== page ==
Would the New OPEN Government Act Really Open Anything?

Fight disinformation: Sign up for the free Mother Jones Daily newsletter and follow the news that matters.


After the House on Tuesday passed the OPEN Government Act to bolster the Freedom of Information Act and sent the bill to George W. Bush, House Speaker Nancy Pelosi proclaimed,

The Freedom of Information Act (FOIA) has a vital purpose: to inform American citizens about the conduct of their government. However, the Bush Administration has greatly expanded the veil of secrecy and undermined the Freedom of Information Act. The Administration’s actions run counter to the values of our democracy, the public’s right to know, and the ability of American citizens to hold their government accountable. The passage of the OPEN Government Act takes a first step toward strengthening FOIA and restoring transparency and accountability to our government.

FOIA has long been broken–even before Bush. It sometimes takes years–even a decade–to get a FOIA request fulfilled. And, of course, much information is often withheld. I’ve had the State Department respond to requests nine years after I’ve submitted them–and long after I had any need for the documents. And recently I asked the Department of Interior for records related to a contract covering computer services provided to Vice President Dick Cheney’s office by a company run by a fellow who paid more than $1 million in bribes to Republican Representative Duke Cunningham. (Don’t ask why the Interior Department was involved.) I was told the material would be withheld under one of FOIA’s many elastic exemptions. So will the new legislation make any real difference?

For an answer, I turned to Steven Aftergood, who produces Secrecy News. He says:

The new legislation makes several valuable procedural changes. It will increase pressure on agencies to answer FOIA requests in weeks rather than years. It will make it easier for requesters to track FOIA requests and to win fee waivers. It will strengthen the position of those requesters who litigate denials of their requests.

On the other hand, it does not alter agencies’ ability to withhold information, which is of course the heart of the process. Whatever was withheld from requesters previously can still be withheld. So even if the law is faithfully implemented, it could just mean speedier denials.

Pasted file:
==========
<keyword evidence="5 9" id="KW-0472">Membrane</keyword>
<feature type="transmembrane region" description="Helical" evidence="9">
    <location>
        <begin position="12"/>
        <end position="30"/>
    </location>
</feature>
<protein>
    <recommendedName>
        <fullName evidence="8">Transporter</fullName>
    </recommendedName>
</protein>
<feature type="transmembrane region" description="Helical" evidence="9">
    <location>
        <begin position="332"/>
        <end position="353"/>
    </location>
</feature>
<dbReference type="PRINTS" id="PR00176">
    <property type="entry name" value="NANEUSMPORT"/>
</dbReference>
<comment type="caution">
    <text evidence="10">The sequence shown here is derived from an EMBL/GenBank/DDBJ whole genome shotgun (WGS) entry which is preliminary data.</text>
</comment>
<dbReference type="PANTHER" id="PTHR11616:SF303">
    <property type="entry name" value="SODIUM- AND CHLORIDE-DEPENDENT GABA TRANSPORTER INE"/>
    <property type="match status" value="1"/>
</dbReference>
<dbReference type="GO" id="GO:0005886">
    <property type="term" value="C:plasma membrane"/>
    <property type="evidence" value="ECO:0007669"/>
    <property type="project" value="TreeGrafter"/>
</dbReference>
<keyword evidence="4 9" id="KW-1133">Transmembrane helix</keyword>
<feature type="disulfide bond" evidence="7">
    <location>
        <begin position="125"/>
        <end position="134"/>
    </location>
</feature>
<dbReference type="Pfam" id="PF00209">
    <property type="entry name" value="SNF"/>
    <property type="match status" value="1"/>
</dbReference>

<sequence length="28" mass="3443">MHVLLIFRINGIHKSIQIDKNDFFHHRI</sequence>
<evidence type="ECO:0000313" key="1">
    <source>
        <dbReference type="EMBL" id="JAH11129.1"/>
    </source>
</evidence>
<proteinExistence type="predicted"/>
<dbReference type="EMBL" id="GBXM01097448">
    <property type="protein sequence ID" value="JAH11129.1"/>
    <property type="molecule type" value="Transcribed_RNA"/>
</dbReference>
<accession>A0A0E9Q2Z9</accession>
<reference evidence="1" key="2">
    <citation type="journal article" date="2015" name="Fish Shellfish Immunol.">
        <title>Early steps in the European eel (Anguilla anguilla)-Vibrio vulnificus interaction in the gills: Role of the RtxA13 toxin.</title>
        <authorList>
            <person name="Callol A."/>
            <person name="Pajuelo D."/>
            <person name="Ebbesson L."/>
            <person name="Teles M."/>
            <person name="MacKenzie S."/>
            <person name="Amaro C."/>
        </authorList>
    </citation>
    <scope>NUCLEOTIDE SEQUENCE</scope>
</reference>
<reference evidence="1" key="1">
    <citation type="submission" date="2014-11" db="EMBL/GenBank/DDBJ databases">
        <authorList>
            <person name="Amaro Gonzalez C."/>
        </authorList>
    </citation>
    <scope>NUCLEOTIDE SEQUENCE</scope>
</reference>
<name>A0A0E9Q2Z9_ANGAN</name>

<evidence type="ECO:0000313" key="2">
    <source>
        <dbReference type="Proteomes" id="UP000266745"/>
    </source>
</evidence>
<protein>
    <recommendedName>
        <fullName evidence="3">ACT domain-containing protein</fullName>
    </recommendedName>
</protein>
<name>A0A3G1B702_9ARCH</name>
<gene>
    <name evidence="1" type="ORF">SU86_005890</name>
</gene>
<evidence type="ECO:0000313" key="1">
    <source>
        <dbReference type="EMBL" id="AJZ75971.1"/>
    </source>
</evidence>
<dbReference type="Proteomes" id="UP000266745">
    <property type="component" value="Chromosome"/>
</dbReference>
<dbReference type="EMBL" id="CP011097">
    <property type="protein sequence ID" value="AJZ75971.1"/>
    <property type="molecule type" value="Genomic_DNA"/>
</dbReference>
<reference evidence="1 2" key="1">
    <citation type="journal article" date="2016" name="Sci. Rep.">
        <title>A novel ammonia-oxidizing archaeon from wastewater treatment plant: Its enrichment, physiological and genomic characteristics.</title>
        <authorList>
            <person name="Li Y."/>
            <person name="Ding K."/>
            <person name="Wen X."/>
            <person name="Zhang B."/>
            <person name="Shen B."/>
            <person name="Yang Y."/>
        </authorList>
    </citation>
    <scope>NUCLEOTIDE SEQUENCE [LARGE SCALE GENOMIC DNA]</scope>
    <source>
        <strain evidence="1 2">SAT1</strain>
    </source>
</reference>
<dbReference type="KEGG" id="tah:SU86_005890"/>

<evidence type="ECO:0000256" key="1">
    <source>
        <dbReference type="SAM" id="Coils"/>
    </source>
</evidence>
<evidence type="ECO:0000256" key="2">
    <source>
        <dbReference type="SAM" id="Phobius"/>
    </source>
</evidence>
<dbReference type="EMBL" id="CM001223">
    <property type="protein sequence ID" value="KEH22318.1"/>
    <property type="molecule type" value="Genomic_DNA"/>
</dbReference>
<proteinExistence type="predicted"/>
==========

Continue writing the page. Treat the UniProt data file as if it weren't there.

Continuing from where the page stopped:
Well, at least I won’t have to wait so long to be turned down.

We've never been very good at being conservative.

And usually, that serves us well in doing the ambitious, hard-hitting journalism that you turn to Mother Jones for. But it also means we can't afford to come up short when it comes to scratching together the funds it takes to keep our team firing on all cylinders, and the truth is, we finished our budgeting cycle on June 30 about $100,000 short of our online goal.

This is no time to come up short. It's time to fight like hell, as our namesake would tell us to do, for a democracy where minority rule cannot impose an extreme agenda, where facts matter, and where accountability has a chance at the polls and in the press. If you value our reporting and you can right now, please help us dig out of the $100,000 hole we're starting our new budgeting cycle in with an always-needed and always-appreciated donation today.

payment methods

We've never been very good at being conservative.

And usually, that serves us well in doing the ambitious, hard-hitting journalism that you turn to Mother Jones for. But it also means we can't afford to come up short when it comes to scratching together the funds it takes to keep our team firing on all cylinders, and the truth is, we finished our budgeting cycle on June 30 about $100,000 short of our online goal.

This is no time to come up short. It's time to fight like hell, as our namesake would tell us to do, for a democracy where minority rule cannot impose an extreme agenda, where facts matter, and where accountability has a chance at the polls and in the press. If you value our reporting and you can right now, please help us dig out of the $100,000 hole we're starting our new budgeting cycle in with an always-needed and always-appreciated donation today.

payment methods

We Recommend

Latest

Sign up for our free newsletter

Subscribe to the Mother Jones Daily to have our top stories delivered directly to your inbox.

Get our award-winning magazine

Save big on a full year of investigations, ideas, and insights.

Subscribe

Support our journalism

Help Mother Jones' reporters dig deep with a tax-deductible donation.

Donate